Thursday, July 22, 2010

Mind Games

Over the recent 4th of July Holiday weekend both my husband and I were sick.  It was strange because my illness was a raspy sore throat and then a chest cough that only occurred at night.  His illness was a sore throat but also several raging fevers, aches and pains, tender skin, scratchy eyes and general weakness and malaise.  Between playing with our grandchildren the week before and hitting a late night bar crowd for our son's band that same weekend we could have caught this bug anywhere, if we indeed shared the same bug.


What was so unusual was that he was really sick and I was just annoyingly so until days after he got well and then my cough got worse.  Ninety-nine percent of the time he is the one mildly ill and I drag myself from bed to couch for several days complaining and putting life on hold.  


I realized about a decade ago how I draw on his leadership and strength.  Being the mother and Chief cook and bottle washer (bill payer, house cleaner, appointment clerk, etc.) for years, I always thought I was the headstrong and stalwart person while herding our goslings, as perhaps I was.  But our years together and aging senses have caused us to lean more equally on each other through all of life's later challenges.


His appetite was good so I was not too worried.  But at our ages I could not help but think about what it would be like if this illness was serious.  If we were entering the time in our lives when I would be caring for him day in and out as he started on that journey where his body needed more and more rest until he left me, left all of us.  I could not help thinking of that day when I might be left to walk this trail alone.   It was a black and scary thought, but it did not freeze me in my tracks, because I knew it was possible and I knew others shared this journey.


I am luckier than many people because I think I can get my mind around this darkness, even though it is painful.  I have lost both my parents and a younger sister and  I am practical in knowing we all go this way at some time in our lives and I do resign myself to the inevitability of those things we cannot change with the force of our emotions or the demands of our 'needs.'  We face one day at a time and enjoy its jewel like quality for the brief glow it provides.  Life is such a temporary gift that breaks so easily.  While we may wish to curl up in a fetal ball, the sun will continue to rise, flowers will bloom, songs will be written and sung, couples will make love, and children will laugh and play without us.  This is a good thing.  But I do admit, that at my age, death becomes much more than a theoretical mind game or philosophical thought.  Being stoic is not always enough to ease the anxiousness that only visits in the middle of the night.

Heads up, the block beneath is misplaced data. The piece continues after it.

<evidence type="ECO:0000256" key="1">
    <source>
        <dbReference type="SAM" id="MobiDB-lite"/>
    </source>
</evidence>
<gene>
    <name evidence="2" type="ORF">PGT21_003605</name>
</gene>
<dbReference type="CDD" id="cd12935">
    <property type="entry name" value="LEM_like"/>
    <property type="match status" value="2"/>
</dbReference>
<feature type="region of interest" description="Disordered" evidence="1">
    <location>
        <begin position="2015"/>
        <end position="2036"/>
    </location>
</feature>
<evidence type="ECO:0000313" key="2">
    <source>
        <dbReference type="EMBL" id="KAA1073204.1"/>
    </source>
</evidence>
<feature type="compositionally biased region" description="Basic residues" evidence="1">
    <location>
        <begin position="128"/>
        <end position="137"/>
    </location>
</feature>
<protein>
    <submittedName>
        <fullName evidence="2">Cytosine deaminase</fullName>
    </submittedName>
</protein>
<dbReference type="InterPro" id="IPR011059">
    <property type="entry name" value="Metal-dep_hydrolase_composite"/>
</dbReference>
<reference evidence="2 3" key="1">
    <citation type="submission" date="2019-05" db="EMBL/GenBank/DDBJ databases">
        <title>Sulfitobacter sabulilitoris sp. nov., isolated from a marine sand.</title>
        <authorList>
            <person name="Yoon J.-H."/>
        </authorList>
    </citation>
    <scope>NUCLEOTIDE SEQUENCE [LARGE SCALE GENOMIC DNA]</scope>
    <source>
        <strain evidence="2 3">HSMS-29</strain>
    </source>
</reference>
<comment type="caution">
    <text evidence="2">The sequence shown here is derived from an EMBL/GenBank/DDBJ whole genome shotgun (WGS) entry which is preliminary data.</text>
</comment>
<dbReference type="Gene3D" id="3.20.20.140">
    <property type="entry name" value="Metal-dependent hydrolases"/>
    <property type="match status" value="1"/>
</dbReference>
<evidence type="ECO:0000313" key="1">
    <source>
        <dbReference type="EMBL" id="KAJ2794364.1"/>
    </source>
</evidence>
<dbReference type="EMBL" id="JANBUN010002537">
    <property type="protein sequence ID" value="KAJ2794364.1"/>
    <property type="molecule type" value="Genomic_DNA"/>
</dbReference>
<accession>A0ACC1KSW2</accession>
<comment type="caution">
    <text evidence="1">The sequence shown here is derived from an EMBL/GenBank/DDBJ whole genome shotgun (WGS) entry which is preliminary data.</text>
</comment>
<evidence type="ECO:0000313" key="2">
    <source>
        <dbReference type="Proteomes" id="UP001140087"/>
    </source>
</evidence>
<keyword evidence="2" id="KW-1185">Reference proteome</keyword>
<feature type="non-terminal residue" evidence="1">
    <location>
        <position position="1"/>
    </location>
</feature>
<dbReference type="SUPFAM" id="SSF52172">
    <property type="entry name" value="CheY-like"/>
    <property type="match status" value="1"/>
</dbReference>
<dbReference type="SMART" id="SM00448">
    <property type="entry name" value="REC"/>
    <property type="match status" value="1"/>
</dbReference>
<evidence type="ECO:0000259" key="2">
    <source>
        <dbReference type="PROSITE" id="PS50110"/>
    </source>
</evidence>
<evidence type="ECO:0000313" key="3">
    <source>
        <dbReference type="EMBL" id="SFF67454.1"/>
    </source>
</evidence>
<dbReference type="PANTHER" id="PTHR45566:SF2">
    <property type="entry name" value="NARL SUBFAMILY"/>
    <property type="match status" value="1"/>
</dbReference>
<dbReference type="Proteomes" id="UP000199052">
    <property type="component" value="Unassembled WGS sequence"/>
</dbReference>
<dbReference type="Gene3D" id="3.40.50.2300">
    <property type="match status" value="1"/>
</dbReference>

(I should probably clarify that I wrote this a while back...)

25 comments:

slommler said...

Wonderful post...and so true! It is good not to buy one's head in the sand and think this journey will go one forever! It will end for all of us and we need to be prepared mentally, emotionally, and spiritually!
Hugs to you
SueAnn

Angie said...

You spoke my inner thoughts so eloquently. :) Thank you.

Pauline said...

We can always plan ahead about how we are going to feel when we lose a loved one and then, wham! we're faced with the actuality and we're stunned.

I think these same "What will I do if I fall seriously ill?" thoughts and because I am alone, cannot come up with a satisfactory answer. There's not enough money for a decent old age home, not enough room to stay with any of the offspring. I can only hope for a snappy demise. Somehow, we manage :)

kenju said...

So true, indeed, and thoughts that come to all of us at one time or another.

Re your question: I was wearing the glasses - I always have them on.

Betsy from Tennessee said...

And the older I get, the more I have these thoughts. I told George he had to promise me that he would not die first... ha ha

Life is precious ---and we never know from one minute to the next what will happen. My knee problem and surgery really caused a huge change in my life. For an active gal, this has been VERY hard...

I guess this incident (which hit me hard) has made me realize how precious life is... There's no guarantee --and we all need to live our lives to the fullest each and every day we can.

Hugs,
Betsy

Maggie said...

So sorry about the bugs.

Yes too, as I grow older and he grows vastly younger, I've thought of this quite a bit. My mother was very much older than her last husband, and I watched the two of them struggle with aging and death over a very many year period. We can plan and plan then at the end no one knows what's to happen next. I told G to just dump me in a nursing home with a computer. :)

So sorry about Barry. I didn't know him but can see how he affected the blogosphere. He will be much missed.

I had initially stopped by to say thanks....thank you for leaving notes every day on my blog even tho you've been buggy.

Freda said...